Recommended reading:

Kelly O'Neill

Kelly O'Neill (formerly Kelly Young) has worked about 12 years as an advocate helping patients to be better informed and have a greater voice in their healthcare. She is the author of the best-selling book Rheumatoid Arthritis Unmasked: 10 Dangers of Rheumatoid Disease. Kelly received national acknowledgement with the 2011 WebMD Health Hero award. She is the president of the Rheumatoid Patient Foundation. Through her writing and speaking, she builds a more accurate awareness of rheumatoid disease (RD) aka rheumatoid arthritis (RA) geared toward the public and medical community; creates ways to empower patients to advocate for improved diagnosis and treatment; and brings recognition and visibility to the RA patient journey. In addition to RA Warrior, she writes periodically for newsletters, magazines, and websites. There are over 60,000 connections of her highly interactive Facebook page. You can also connect with Kelly on Twitter or YouTube, or LinkedIn. She created the hashtag: #rheum. Kelly is a mother of five, longtime home-schooler, NASA enthusiast, and NFL fan. She has lived over fourteen years with unrelenting RD. See also https:/

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7 thoughts on “Patient Stories May Provide Real Help via Social Media

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  • February 14, 2011 at 8:24 am

    First, the raining hearts are cute.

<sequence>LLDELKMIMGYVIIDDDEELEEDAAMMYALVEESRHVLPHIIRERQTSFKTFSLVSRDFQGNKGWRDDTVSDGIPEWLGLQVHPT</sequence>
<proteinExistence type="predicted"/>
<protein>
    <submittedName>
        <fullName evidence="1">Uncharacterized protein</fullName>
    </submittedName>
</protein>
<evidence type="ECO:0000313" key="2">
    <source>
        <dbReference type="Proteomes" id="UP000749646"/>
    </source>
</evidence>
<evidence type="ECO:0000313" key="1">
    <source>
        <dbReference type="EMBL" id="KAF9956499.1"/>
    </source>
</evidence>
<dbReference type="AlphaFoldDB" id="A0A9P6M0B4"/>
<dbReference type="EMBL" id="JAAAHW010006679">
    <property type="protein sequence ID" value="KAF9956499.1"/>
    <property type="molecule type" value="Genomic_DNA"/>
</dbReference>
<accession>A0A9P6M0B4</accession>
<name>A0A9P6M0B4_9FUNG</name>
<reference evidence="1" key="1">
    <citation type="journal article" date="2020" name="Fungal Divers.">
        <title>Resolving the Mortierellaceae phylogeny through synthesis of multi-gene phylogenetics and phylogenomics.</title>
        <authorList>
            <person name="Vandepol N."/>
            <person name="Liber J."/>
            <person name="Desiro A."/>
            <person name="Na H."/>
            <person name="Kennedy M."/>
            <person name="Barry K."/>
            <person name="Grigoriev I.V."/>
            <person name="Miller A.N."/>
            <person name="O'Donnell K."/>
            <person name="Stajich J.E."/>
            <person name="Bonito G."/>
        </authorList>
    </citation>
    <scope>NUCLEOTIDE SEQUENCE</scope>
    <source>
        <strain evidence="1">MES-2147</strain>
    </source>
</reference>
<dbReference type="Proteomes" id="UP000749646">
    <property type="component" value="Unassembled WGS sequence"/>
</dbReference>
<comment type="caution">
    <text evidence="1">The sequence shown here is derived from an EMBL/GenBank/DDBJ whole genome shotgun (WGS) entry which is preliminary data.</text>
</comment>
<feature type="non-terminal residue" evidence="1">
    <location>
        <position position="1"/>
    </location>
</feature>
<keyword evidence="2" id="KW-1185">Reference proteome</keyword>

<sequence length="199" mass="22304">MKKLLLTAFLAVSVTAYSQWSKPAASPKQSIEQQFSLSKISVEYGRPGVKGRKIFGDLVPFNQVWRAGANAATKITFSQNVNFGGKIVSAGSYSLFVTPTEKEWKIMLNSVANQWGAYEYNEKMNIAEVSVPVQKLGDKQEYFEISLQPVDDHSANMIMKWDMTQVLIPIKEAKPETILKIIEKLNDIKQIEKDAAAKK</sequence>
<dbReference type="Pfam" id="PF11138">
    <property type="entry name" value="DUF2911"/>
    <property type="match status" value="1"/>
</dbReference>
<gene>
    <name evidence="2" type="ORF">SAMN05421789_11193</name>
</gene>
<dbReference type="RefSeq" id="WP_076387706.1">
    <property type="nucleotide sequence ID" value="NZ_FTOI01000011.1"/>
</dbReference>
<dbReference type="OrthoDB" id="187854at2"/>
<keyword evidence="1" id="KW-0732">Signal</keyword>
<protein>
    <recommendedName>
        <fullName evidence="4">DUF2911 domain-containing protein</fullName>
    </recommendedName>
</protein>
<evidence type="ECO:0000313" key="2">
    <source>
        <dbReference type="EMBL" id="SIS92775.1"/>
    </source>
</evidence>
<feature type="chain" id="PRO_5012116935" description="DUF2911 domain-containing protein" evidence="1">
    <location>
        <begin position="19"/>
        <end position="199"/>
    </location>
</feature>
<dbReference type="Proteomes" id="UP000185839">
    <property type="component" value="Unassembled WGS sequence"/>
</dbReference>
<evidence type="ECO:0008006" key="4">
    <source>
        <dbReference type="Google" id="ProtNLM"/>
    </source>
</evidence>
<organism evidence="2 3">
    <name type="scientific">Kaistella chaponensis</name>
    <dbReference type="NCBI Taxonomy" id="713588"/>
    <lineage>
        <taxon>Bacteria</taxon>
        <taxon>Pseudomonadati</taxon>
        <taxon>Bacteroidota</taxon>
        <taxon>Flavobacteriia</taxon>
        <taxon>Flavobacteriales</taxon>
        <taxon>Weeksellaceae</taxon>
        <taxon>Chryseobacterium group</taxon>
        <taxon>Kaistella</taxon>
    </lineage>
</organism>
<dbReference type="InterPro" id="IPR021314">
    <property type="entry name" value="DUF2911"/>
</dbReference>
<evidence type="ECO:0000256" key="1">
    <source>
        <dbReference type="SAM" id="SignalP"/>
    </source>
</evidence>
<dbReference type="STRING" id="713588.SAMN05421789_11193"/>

This is a great post. One of the things that has been so difficult for me is that there are very very few adrenal patients and I am different still in some ways from the ones I have found to talk to.

    If I didn’t have blood work, I would think I was crazy.


  • February 19, 2011 at 5:59 pm

    I didn’t know that you can have RA and be sero-negative. It seems to be the story of my life…

    • February 19, 2011 at 6:41 pm

      Michelle, that’s a very pretty blog. Hopefully with early treatment you will do those things them forever.

      As far as tests for RA go, you might want to read throught the Tests section in the RA Map on the menu. Just click on the big E there. Also, there is a “Do I Have RA” Page on the menu that you might find helpful. Only about 70% of RA patients test positive for Rheumatoid factor, but there can be more to diagnosis. I hope this helps you. Feel free to ask questions.

  • February 23, 2011 at 9:34 pm